The Hunger Task Force and local partners collaborate to make sure local youth get adequate nutrition through the summer, with 138 meal locations in the city of Milwaukee.
African-Americans living in segregated neighborhoods lack access to jobs and are more likely to live in poverty.
A ribbon-cutting ceremony for the new Welford Sanders Lofts touted the job opportunities the $21 million development has provided but officials and residents said more needs to be done for the unemployed.
Grassroots leaders who gathered in Sherman Park after a not guilty verdict came down for the killer of Sylville Smith, said the black community must unite to fight for change and a better tomorrow.
Shirley (Berry) Butler-Derge, a member of Milwaukee’s NAACP Youth Council in the 1960s, remembers the Rev. James E. Groppi as an inspirational teacher who broke down racial barriers.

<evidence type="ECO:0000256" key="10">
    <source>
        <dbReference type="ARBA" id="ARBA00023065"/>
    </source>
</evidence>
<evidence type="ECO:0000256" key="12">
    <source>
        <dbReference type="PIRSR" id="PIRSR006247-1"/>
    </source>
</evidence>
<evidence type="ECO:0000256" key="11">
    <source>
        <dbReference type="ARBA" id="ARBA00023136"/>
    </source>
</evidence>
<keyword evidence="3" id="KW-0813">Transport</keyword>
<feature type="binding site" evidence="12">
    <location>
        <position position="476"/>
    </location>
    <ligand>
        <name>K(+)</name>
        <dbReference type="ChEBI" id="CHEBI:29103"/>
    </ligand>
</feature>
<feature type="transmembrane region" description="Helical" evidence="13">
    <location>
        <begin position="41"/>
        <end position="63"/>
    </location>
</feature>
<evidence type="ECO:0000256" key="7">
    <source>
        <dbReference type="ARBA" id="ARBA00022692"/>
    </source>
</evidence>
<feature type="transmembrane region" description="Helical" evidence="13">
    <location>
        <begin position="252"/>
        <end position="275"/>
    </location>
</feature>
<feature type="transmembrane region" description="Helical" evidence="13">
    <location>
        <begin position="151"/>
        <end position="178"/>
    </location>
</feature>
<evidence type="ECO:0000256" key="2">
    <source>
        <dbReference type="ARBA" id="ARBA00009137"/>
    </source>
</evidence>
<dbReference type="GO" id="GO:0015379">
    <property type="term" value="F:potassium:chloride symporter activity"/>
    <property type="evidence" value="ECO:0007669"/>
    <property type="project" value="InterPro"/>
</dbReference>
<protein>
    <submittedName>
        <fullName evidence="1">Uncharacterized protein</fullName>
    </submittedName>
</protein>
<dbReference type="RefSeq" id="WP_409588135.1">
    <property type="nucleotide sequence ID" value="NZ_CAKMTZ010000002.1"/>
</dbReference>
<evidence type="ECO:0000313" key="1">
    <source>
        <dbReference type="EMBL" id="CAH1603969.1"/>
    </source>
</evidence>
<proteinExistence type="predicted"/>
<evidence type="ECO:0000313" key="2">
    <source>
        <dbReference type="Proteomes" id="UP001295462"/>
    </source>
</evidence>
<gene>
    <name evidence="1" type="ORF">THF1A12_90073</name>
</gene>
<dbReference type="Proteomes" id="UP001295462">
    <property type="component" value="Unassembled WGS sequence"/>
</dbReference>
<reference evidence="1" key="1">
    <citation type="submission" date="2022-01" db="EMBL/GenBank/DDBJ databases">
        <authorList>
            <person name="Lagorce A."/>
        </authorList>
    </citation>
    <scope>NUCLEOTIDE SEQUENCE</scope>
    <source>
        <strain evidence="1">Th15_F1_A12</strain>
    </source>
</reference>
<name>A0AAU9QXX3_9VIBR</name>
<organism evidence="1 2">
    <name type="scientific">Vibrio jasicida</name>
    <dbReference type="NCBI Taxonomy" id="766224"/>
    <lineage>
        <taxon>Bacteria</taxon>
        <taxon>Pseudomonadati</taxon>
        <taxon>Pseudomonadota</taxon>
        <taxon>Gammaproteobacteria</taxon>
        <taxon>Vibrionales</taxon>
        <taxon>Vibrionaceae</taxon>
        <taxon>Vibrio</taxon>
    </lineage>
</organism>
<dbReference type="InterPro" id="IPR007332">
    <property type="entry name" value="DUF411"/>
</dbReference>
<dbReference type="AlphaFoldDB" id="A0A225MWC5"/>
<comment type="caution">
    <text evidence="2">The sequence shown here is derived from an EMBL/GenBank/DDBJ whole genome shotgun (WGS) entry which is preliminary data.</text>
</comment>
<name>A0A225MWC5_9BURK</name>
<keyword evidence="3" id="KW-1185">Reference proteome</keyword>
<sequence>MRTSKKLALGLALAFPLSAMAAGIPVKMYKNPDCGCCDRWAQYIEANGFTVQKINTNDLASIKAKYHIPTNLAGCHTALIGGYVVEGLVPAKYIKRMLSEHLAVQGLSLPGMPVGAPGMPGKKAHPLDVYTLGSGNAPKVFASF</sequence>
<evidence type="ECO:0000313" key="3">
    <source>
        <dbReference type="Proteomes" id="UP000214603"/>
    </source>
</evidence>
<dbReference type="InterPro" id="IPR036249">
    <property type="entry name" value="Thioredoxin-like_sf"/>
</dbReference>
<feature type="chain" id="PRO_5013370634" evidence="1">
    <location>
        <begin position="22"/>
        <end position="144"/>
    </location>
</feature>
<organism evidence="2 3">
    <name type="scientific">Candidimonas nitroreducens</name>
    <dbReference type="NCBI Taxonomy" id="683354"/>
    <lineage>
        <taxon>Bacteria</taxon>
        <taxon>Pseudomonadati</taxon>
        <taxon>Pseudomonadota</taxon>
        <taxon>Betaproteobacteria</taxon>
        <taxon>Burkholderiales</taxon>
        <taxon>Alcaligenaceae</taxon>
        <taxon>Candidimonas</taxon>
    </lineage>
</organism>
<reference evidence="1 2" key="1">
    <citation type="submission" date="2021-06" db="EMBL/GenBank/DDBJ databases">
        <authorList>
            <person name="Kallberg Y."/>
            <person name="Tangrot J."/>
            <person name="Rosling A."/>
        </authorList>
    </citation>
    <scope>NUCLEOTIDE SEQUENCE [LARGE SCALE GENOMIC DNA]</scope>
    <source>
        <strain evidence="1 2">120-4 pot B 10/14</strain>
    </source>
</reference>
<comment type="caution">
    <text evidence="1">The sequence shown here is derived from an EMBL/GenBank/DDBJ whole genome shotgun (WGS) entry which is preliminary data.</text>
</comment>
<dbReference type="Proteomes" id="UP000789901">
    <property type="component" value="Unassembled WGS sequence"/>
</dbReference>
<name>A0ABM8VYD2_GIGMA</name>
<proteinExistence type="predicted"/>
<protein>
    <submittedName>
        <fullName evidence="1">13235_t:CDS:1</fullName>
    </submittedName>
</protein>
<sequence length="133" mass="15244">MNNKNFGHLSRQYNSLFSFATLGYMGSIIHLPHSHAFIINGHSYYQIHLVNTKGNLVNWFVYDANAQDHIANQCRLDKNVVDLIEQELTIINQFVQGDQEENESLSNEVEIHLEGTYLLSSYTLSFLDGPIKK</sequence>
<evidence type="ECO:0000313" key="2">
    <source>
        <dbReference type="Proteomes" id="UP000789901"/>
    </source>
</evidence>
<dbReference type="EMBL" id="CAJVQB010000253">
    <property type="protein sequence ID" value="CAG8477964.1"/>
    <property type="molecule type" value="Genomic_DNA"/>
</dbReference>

Twenty people of color recently graduated from the Associates in Commercial Real Estate (ACRE) program, which connects real estate development to race and equity issues.
On a recent Sunday when temperatures soared above 90 degrees, hundreds of people gathered in Clarke Square for the ‘open streets’ festivities.
Several white Milwaukee residents remember how fear and unrest shrouded Milwaukee during the time of the Open Housing marches.
Several local organizations are offering a variety of free and affordable programs throughout the summer where youth can have fun and stay safe.
Ken and Joyce McGhee were brought together by the Milwaukee Open Housing marches, during which they experienced tear gas and violence by angry white mobs.